Abstract: Objective: The clinical feasibility of oxygen-enhanced magnetic resonance imaging (MRI) of the lung may benefit from the use of a simple gas delivery method. In this study, the oxygen-induced T1 change of the lung obtained using a closed O-2 delivery system was compared with that obtained by a conventional nontight face mask. Material and Methods: Twenty-three healthy subjects (15 men, 8 women, mean age = 25 years, age range = 20-35 years) underwent oxygen-enhanced MRI of the lung using a closed 02 delivery system composed by a tightly fitting face mask and a 60-L reservoir bag (equipment type A: n = 13, 9 men, 4 women, mean age = 24.4 years, age range = 20-32 years), or a clinically available nontight face mask (equipment type B: n = 10; 6 men, 4 women, mean age = 25.8 years, age range = 20-35 years). The effect of 100%-oxygen inhalation was assessed using a Snapshot FLASH T1-mapping technique (repetition time/echo time 1.5-1.6/0.56 milliseconds; matrix 128 X 90; acquisition time 3.3-3.7 seconds; slice thickness 15-20 mm; number of images = 40). By nonlinear curve fitting, the mean T1 values of the left and right lung at room air and 100%-oxygen ventilation were calculated (T1(room air, right); T1(oxygen, right); T1(room air, left); T1(oxygen, left)). The average T1 differences (Delta T1 = T1(room air) - T1(oxygen)) of the 2 volunteer groups were compared (Wilcoxon signed rank test, Mann-Whimey U test). Results: The mean T1 values obtained using the 2 respiratory equipments at room air or oxygen ventilation were not significantly different (A vs. B at room air ventilation: P = 0.85 for the right lung, P = 0.27 for the left lung; A vs. B at oxygen ventilation: P = 0.55 for the left lung, P = 0.29 for the right lung). With both systems, the mean T1 values decreased significantly after oxygen inhalation (P = 0.03-0.0002). For both lungs, the AT I obtained using the equipment type A was statistically equivalent to that obtained using the equipment type B: Delta T1(A), (right) = 96 +/- 19 milliseconds versus Delta T1(B), (right) = 97 +/- 34 milliseconds (P = 0.82); Delta T1(A), (left) = 74 +/- 47 milliseconds versus Delta T1(B), (left) = 68 +/- 63 milliseconds (P = 0.85). Conclusion: Gas delivery in oxygen-enhanced MRI of the lung can be performed with a clinically available standard face mask, without the need for closed sophisticated equipments
    Type of Publication: Journal article published
    PubMed ID: 18496048
    Signatur Availability
    BibTip Others were also interested in ...
  • 9
    Keywords: Germany ; LUNG ; PERFUSION ; THERAPY ; CT ; FOLLOW-UP ; imaging ; VENTILATION ; DISEASE ; EXPOSURE ; LONG-TERM ; POPULATION ; radiation ; prognosis ; FLOW ; MRI ; PROGRESSION ; MUTATION ; GAS ; MUTATIONS ; FREQUENT ; CHILDREN ; HYPERPOLARIZED HE-3 ; MR imaging ; review ; monitoring ; CHEST-X-RAY ; HUMAN LUNG ; cystic fibrosis ; CHILD ; proton MRI ; INTERVENTIONS ; MODALITY ; Follow up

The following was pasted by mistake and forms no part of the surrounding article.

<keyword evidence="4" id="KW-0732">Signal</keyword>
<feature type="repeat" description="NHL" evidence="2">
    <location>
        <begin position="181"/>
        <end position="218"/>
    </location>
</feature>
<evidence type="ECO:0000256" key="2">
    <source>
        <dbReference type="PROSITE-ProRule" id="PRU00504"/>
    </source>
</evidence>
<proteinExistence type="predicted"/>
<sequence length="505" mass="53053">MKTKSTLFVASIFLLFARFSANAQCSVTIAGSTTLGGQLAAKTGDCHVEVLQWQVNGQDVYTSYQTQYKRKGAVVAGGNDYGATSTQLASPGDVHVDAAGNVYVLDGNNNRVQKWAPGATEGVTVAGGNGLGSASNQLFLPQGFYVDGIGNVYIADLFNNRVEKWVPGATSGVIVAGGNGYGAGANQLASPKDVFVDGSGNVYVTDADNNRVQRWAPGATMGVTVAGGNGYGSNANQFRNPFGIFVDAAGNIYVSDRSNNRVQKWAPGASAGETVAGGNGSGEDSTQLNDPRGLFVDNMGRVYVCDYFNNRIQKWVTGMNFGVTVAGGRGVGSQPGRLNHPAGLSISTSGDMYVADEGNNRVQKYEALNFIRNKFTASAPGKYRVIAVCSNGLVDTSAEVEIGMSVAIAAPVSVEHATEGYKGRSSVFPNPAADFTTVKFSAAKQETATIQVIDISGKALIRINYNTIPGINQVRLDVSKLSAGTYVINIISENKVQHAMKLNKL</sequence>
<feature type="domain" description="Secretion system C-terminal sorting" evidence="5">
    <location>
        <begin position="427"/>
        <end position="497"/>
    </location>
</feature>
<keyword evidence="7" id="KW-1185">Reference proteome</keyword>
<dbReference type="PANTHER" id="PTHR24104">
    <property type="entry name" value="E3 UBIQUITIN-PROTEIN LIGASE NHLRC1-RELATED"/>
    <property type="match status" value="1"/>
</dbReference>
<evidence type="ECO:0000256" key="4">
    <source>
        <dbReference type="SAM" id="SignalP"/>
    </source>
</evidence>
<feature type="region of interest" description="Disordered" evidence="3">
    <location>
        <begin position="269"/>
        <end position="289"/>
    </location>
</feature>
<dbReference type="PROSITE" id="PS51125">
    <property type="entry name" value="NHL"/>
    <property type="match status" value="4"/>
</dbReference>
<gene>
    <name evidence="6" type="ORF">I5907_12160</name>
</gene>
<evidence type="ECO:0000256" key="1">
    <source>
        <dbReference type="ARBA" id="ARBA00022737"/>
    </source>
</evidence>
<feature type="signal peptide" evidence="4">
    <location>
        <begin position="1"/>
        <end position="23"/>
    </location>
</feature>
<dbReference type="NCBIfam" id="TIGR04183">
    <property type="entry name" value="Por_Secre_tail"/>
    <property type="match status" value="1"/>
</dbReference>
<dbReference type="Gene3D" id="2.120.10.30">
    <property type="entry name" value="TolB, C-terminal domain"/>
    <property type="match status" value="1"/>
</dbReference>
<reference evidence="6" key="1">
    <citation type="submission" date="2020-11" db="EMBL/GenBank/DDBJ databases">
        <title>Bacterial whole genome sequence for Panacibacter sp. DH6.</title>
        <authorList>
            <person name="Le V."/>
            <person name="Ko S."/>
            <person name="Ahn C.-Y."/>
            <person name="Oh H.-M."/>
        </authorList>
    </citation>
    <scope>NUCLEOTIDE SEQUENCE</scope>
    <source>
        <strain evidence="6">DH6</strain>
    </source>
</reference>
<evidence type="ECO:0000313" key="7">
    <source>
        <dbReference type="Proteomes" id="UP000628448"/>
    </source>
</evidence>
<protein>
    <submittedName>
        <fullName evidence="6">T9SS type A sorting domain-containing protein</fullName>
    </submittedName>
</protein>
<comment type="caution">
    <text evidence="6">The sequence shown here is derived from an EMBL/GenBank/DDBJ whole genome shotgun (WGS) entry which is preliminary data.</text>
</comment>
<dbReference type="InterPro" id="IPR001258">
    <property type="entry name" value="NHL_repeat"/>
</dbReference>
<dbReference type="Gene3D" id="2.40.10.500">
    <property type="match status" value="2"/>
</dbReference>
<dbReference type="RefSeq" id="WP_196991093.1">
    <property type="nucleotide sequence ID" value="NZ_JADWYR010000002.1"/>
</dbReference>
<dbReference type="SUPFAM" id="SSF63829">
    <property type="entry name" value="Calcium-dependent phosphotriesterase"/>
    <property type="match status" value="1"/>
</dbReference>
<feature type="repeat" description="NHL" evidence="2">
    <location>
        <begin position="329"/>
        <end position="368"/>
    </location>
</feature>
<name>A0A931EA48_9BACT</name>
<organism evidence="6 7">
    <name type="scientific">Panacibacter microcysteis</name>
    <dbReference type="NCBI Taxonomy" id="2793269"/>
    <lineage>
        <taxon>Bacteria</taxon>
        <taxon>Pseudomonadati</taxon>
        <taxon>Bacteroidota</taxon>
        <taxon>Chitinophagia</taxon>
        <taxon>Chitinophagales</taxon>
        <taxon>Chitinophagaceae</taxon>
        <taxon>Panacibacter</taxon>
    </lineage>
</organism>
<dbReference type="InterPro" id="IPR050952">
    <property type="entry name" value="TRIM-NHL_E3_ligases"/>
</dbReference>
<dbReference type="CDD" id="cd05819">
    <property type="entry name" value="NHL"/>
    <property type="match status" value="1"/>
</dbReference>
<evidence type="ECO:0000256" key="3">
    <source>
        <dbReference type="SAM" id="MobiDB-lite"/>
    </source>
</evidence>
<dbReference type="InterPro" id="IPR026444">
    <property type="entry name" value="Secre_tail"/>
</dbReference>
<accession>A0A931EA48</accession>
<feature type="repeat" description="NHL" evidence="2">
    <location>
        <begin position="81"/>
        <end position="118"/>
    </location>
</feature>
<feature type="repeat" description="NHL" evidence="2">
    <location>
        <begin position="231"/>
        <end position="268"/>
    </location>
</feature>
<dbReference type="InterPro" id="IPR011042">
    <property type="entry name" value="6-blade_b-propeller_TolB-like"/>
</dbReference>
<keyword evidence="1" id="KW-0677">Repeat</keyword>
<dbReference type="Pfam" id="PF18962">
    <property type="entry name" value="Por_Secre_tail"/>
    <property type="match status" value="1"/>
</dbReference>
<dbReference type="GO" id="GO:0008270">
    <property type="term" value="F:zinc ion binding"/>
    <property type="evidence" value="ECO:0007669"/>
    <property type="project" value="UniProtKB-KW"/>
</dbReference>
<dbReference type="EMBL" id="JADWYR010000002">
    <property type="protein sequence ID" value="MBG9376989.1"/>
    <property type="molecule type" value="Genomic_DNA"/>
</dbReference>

Abstract: Cystic fibrosis (CF) lung disease is caused by mutations in the CFTR-gene and remains one of the most frequent lethal inherited diseases in the Caucasian population. Given the progress in CF therapy and the consecutive improvement in prognosis, monitoring of disease progression and effectiveness of therapeutic interventions with repeated imaging of the CF lung plays an increasingly important role. So far, the chest radiograph has been the most widely used imaging modality to monitor morphological changes in the CF lung. CT is the gold standard for assessment of morphological changes of airways and lung parenchyma. Considering the necessity of life-long repeated imaging studies, the cumulative radiation doses reached with CT is problematic for CF patients. A sensitive, non-invasive and quantitative technique without radiation exposure is warranted for monitoring of disease activity. In previous studies, MRI proved to be comparable to CT regarding the detection of morphological changes in the CF lung without using ionising radiation. Furthermore, MRI was shown to be superior to CT regarding assessment of functional changes of the lung. This review presents the typical morphological and functional MR imaging findings with respect to MR-based follow-up of CF lung disease. MRI offers a variety of techniques for morphological and functional imaging of the CF lung. Using this radiation free technique short- and long-term follow-up studies are possible enabling an individualised guidance of the therapy
    Type of Publication: Journal article published
    PubMed ID: 20432002
    Signatur Availability
    BibTip Others were also interested in ...
  • 10
    Keywords: DIAGNOSIS ; SYSTEMS ; TIME ; REPRODUCIBILITY ; COMPUTED-TOMOGRAPHY ; THIN-SECTION CT ; magnetic resonance imaging (MRI) ; CHILDREN ; ADULTS ; cystic fibrosis ; Lung disease ; Scoring system
    Abstract: Magnetic resonance imaging (MRI) gains increasing importance in the assessment of cystic fibrosis (CF) lung disease. The aim of this study was to develop a morpho-functional MR-scoring-system and to evaluate its intra- and inter-observer reproducibility and clinical practicability to monitor CF lung disease over a broad severity range from infancy to adulthood. 35 CF patients with broad age range (mean 15.3years; range 0.5-42) were examined by morphological and functional MRI. Lobe based analysis was performed for parameters bronchiectasis/bronchial-wall-thickening, mucus plugging, abscesses/sacculations, consolidations, special findings and perfusion defects. The maximum global score was 72. Two experienced radiologists scored the images at two time points (interval 10weeks). Upper and lower limits of agreement, concordance correlation coefficients (CCC), total deviation index and coverage probability were calculated for global, morphology, function, component and lobar scores. Global scores ranged from 6 to 47. Intra- and inter-reader agreement for global scores were good (CCC: 0.98 (R1), 0.94 (R2), 0.97 (R1/R2)) and were comparable between high and low scores. Our results indicate that the proposed morpho-functional MR-scoring-system is reproducible and applicable for semi-quantitative evaluation of a large spectrum of CF lung disease severity. This scoring-system can be applied for the routine assessment of CF lung disease and maybe as endpoint for clinical trials.
    Type of Publication: Journal article published
    PubMed ID: 21429685
    Signatur Availability
    BibTip Others were also interested in ...
Close ⊗
This website uses cookies and the analysis tool Matomo. More information can be found here...